Minneapolis NHL Winter Classic sets record for coldest game in league history

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The Target Center in Minneapolis set the record for the coldest game in National Hockey League history when it hosted the Winter Classic on Saturday night.

According to Fox 9 Minneapolis, temperatures when the puck dropped at 6:20 p.m. between the Minnesota Wild vs St. Louis Blues were around -7 degrees, and the wind chill was predicted to be around -18 degrees.

At 8:30 p.m., temperatures at the stadium were around -9 degrees. 

Target Center on Saturday, January 1. (Credit: Fox 9 IDS Center webcam)

Because of the cold weather, according to the NHL, 40,000 hand-warmers are available to be distributed at the game and concession stands will have soup.

Even in sub-zero weather, the ice still has to be heated, according to the article. 

“Once we get too cold, we can have some issues with it being brittle or skate marks where it does chip away, so we really try to control that temperature,” NHL’s senior manager of facilities operations, Mike Craig, said.

Fans outside the Target Center on January 1 before the Winter Classic. (Credit: Fox 9 staff)
((Credit: Fox 9 staff))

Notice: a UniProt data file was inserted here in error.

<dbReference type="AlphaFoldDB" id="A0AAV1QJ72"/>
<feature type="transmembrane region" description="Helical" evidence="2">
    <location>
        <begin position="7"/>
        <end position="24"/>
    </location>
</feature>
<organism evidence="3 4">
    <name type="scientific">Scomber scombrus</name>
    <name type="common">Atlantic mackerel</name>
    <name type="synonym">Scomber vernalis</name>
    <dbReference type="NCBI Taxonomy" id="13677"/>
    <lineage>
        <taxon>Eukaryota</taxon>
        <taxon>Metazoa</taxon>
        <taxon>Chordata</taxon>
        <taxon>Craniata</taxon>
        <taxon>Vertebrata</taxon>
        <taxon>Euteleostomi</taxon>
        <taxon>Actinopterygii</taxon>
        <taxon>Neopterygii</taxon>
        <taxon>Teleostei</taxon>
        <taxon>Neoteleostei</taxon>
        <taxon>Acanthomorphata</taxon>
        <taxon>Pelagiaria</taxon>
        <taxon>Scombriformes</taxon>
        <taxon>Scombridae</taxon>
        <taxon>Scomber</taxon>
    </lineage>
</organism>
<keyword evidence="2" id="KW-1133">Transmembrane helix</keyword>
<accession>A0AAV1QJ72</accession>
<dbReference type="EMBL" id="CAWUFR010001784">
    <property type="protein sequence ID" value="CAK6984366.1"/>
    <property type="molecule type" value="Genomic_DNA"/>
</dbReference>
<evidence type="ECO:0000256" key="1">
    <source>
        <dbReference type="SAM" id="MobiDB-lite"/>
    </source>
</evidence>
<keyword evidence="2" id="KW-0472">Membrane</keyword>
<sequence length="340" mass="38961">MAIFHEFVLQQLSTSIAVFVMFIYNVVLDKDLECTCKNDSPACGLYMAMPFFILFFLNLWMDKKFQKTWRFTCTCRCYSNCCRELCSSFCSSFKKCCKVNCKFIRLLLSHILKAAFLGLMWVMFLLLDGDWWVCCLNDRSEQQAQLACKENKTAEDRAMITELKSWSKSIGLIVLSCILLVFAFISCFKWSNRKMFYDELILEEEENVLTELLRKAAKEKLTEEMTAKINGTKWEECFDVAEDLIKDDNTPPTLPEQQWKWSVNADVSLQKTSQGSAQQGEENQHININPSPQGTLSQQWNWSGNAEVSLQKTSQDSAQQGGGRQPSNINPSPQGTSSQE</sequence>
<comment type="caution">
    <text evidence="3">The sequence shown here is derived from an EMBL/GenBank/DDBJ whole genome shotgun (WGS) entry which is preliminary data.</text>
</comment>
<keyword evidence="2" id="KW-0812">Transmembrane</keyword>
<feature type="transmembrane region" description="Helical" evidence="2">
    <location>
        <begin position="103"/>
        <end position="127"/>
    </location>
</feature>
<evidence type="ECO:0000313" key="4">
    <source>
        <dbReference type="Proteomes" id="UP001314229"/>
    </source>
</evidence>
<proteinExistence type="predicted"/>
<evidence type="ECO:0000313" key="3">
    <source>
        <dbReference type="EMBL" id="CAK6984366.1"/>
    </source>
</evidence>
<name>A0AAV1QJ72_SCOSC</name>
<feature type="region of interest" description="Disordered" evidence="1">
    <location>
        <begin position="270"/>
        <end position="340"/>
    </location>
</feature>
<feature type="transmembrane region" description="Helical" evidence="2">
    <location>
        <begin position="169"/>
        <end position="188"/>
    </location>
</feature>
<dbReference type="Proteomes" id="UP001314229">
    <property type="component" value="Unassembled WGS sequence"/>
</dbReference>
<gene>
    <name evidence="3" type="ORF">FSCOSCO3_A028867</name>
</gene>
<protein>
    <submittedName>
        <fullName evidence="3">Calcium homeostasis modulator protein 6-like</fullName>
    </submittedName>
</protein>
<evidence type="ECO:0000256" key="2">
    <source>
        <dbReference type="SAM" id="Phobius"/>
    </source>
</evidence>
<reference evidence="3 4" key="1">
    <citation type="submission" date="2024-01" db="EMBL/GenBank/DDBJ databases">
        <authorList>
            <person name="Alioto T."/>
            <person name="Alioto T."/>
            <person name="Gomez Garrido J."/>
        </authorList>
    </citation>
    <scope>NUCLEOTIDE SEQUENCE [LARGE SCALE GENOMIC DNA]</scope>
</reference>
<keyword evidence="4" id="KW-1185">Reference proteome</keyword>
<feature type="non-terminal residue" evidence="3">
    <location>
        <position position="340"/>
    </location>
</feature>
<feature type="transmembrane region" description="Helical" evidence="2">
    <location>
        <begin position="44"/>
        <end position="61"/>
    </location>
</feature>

Since conditions are so cold, heat will be transferred to the ice from a mobile refrigeration unit.

“When the air temperature is above the optimum ice temperature, the glycol and aluminum pans transfer heat away from the ice. But when the air temperature is below the optimum ice temperature, it transfers heat to the ice. The NHL has used a custom-made inline heater before to warm the glycol in the pipes on the way to the floor, but here it will use two inline heaters for the first time, one at the refrigeration truck and another in the outfield. The crew can calibrate the temperature to a half-degree,” the NHL article noted.

Fans outside the Target Center on January 1 before the Winter Classic. (Credit: Fox 9 staff)
((Credit: Fox 9 staff))

The NHL, however, doesn’t believe the cold weather will discourage fans from attending the game.

“We had a lot of people here in Minnesota who told us also how tough a Minnesota fan is, and that was certainly a factor in coming here,” NHL chief content officer Steve Mayer said.

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